- Support for arbitary configurations from custom plugins
- A Configurable interface, which as on it a property UUID that is guaranteed to uniquely identify the thing being configured.
- Auto-save on change (i.e. don't need to keep telling it to save whenever a configuration option is changed).
- Support bundled default configurations. (e.g. a set of colour schemes).
Underlying API to use
Those looked at are:
- Apache commons configuration
- text based key but retrievable as ints/strings etc. Can also retrieve as arrays so one key can have multiple values. Can reference property file from another which will be loaded when the file referencing it is loaded. No need for streams, load/save methods take care of this. Can autosave/hot reload.
- XML based. Nested properties. Bit light on documentation. Can get strings, integers etc. Have to implement interfaces to get the initial config file, seems a bit involved for a simple config file.
- Java Properties
- simple hash table, everything is a string with key/value pair. Stream based for reading and writing.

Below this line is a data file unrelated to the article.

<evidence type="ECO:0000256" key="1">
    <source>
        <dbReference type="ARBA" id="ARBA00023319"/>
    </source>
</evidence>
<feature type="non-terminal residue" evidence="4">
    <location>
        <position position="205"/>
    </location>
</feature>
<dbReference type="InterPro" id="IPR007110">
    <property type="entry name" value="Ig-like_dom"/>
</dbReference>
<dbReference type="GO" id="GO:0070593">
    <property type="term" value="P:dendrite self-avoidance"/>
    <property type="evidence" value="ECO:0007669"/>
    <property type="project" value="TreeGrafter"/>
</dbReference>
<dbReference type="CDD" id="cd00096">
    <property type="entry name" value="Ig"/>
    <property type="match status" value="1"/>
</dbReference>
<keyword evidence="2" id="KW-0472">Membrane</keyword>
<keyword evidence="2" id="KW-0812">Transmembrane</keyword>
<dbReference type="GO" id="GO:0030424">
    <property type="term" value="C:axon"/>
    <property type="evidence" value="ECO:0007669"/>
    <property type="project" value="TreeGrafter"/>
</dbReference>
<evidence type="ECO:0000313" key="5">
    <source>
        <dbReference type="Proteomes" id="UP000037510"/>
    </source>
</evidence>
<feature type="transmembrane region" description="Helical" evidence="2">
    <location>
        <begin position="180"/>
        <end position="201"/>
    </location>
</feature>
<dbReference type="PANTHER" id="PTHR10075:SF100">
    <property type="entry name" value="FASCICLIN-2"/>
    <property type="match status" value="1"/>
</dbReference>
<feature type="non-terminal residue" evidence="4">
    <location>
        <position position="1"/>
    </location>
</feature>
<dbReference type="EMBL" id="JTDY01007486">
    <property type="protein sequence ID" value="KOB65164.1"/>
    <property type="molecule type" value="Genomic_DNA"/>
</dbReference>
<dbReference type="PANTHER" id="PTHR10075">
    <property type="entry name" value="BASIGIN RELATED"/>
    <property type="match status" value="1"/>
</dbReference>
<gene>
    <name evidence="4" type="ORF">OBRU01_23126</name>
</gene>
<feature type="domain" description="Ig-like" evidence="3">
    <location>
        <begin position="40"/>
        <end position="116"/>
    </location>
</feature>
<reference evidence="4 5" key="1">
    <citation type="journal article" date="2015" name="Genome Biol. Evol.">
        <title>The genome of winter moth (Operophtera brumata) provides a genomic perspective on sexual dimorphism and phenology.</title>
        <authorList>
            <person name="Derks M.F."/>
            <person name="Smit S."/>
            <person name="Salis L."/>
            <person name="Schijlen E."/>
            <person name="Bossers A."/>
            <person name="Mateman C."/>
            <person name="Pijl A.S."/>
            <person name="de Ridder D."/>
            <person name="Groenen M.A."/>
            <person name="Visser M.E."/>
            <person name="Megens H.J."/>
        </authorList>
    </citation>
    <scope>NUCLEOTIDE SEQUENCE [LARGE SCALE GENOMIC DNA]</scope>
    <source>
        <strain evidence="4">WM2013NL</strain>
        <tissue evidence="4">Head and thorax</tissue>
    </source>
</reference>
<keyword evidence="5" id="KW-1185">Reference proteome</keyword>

Following on from some investigation, the Apache commons configuration API is looking like the preferred API to use.
- The configuration UI and the Configurable have now been de-coupled with the use of an additional SPI.
Objects which can be configured and wish to remember their configuration state must implement the Configurable interface. They have a unique identifier, we have chosen a UUID, which is fixed for a particular instance. They also have a Map containing kay value pairs for the actual configuration item, these can be any type of Object (although in reality only ones which the Apache commons config PropertyConfigration can handle - Strings, Integers, Floats, boolean etc and arrays of them). To persist the config values you get an instance of the ConfigurationManager, set the baseConfigLocation and call its store method passing in the Configurable. This uses commons config to write out the config Map. To load values you call the load method and this returns the Map. The values are stored in a file called UUID.confid.
The ColourManager will return a value from the Map when passed a Colourable object into its getPreferredColour method. The value in the map should be an Array of Strings. These are the RGB values. So, when you ask to return the preferred colour for a colourable object it will return a Color object based on these RGB values.
So, the process is. Get an instance of the ColourManager. Get it's propertyMap (TBD what to do about default colours so we can revert back to them). Into this Map put the canonical name of the Colourable object and the Array containing it's RGB values. Get an instance of the ConfigurationManager and store this ColourManager.